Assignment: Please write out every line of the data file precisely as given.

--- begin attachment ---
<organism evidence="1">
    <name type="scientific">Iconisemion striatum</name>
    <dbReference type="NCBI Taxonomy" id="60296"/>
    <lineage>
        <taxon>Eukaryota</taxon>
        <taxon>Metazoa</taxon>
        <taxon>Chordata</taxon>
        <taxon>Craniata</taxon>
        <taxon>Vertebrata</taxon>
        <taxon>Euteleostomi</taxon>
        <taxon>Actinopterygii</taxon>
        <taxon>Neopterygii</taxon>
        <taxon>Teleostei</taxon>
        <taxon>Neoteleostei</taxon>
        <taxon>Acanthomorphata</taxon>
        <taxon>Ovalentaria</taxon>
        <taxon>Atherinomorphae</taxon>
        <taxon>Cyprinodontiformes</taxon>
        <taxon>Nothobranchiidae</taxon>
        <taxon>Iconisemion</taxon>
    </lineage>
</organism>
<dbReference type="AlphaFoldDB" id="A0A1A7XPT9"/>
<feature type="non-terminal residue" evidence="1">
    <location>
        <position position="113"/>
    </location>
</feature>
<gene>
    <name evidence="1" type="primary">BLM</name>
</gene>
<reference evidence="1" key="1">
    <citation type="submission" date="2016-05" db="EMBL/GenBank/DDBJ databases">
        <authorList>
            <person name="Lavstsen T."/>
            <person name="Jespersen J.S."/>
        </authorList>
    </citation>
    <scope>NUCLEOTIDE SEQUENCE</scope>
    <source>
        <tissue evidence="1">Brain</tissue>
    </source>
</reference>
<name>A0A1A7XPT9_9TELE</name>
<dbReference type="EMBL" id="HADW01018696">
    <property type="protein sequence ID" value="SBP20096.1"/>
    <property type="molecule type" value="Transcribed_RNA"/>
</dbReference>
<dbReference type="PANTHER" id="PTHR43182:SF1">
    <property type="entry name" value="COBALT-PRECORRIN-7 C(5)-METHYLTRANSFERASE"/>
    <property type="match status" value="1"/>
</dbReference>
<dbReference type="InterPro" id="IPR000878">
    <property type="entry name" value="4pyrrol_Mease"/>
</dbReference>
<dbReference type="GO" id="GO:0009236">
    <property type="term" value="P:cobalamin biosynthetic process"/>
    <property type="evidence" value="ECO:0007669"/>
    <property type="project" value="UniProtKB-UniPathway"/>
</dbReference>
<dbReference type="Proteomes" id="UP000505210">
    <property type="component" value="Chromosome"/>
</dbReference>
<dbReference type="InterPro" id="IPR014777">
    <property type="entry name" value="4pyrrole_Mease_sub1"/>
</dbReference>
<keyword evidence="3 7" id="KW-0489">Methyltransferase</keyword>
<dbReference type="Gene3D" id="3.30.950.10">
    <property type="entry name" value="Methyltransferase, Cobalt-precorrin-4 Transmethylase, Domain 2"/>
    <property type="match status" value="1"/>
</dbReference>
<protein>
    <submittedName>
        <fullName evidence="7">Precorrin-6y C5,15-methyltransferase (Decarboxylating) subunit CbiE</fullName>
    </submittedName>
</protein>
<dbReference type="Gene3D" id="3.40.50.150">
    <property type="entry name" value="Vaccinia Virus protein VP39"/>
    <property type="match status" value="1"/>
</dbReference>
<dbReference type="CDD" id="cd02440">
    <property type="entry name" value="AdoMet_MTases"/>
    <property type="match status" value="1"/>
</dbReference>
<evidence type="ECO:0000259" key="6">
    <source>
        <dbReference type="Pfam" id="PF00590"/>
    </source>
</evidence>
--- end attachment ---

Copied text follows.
<organism evidence="1">
    <name type="scientific">Iconisemion striatum</name>
    <dbReference type="NCBI Taxonomy" id="60296"/>
    <lineage>
        <taxon>Eukaryota</taxon>
        <taxon>Metazoa</taxon>
        <taxon>Chordata</taxon>
        <taxon>Craniata</taxon>
        <taxon>Vertebrata</taxon>
        <taxon>Euteleostomi</taxon>
        <taxon>Actinopterygii</taxon>
        <taxon>Neopterygii</taxon>
        <taxon>Teleostei</taxon>
        <taxon>Neoteleostei</taxon>
        <taxon>Acanthomorphata</taxon>
        <taxon>Ovalentaria</taxon>
        <taxon>Atherinomorphae</taxon>
        <taxon>Cyprinodontiformes</taxon>
        <taxon>Nothobranchiidae</taxon>
        <taxon>Iconisemion</taxon>
    </lineage>
</organism>
<dbReference type="AlphaFoldDB" id="A0A1A7XPT9"/>
<feature type="non-terminal residue" evidence="1">
    <location>
        <position position="113"/>
    </location>
</feature>
<gene>
    <name evidence="1" type="primary">BLM</name>
</gene>
<reference evidence="1" key="1">
    <citation type="submission" date="2016-05" db="EMBL/GenBank/DDBJ databases">
        <authorList>
            <person name="Lavstsen T."/>
            <person name="Jespersen J.S."/>
        </authorList>
    </citation>
    <scope>NUCLEOTIDE SEQUENCE</scope>
    <source>
        <tissue evidence="1">Brain</tissue>
    </source>
</reference>
<name>A0A1A7XPT9_9TELE</name>
<dbReference type="EMBL" id="HADW01018696">
    <property type="protein sequence ID" value="SBP20096.1"/>
    <property type="molecule type" value="Transcribed_RNA"/>
</dbReference>
<dbReference type="PANTHER" id="PTHR43182:SF1">
    <property type="entry name" value="COBALT-PRECORRIN-7 C(5)-METHYLTRANSFERASE"/>
    <property type="match status" value="1"/>
</dbReference>
<dbReference type="InterPro" id="IPR000878">
    <property type="entry name" value="4pyrrol_Mease"/>
</dbReference>
<dbReference type="GO" id="GO:0009236">
    <property type="term" value="P:cobalamin biosynthetic process"/>
    <property type="evidence" value="ECO:0007669"/>
    <property type="project" value="UniProtKB-UniPathway"/>
</dbReference>
<dbReference type="Proteomes" id="UP000505210">
    <property type="component" value="Chromosome"/>
</dbReference>
<dbReference type="InterPro" id="IPR014777">
    <property type="entry name" value="4pyrrole_Mease_sub1"/>
</dbReference>
<keyword evidence="3 7" id="KW-0489">Methyltransferase</keyword>
<dbReference type="Gene3D" id="3.30.950.10">
    <property type="entry name" value="Methyltransferase, Cobalt-precorrin-4 Transmethylase, Domain 2"/>
    <property type="match status" value="1"/>
</dbReference>
<protein>
    <submittedName>
        <fullName evidence="7">Precorrin-6y C5,15-methyltransferase (Decarboxylating) subunit CbiE</fullName>
    </submittedName>
</protein>
<dbReference type="Gene3D" id="3.40.50.150">
    <property type="entry name" value="Vaccinia Virus protein VP39"/>
    <property type="match status" value="1"/>
</dbReference>
<dbReference type="CDD" id="cd02440">
    <property type="entry name" value="AdoMet_MTases"/>
    <property type="match status" value="1"/>
</dbReference>
<evidence type="ECO:0000259" key="6">
    <source>
        <dbReference type="Pfam" id="PF00590"/>
    </source>
</evidence>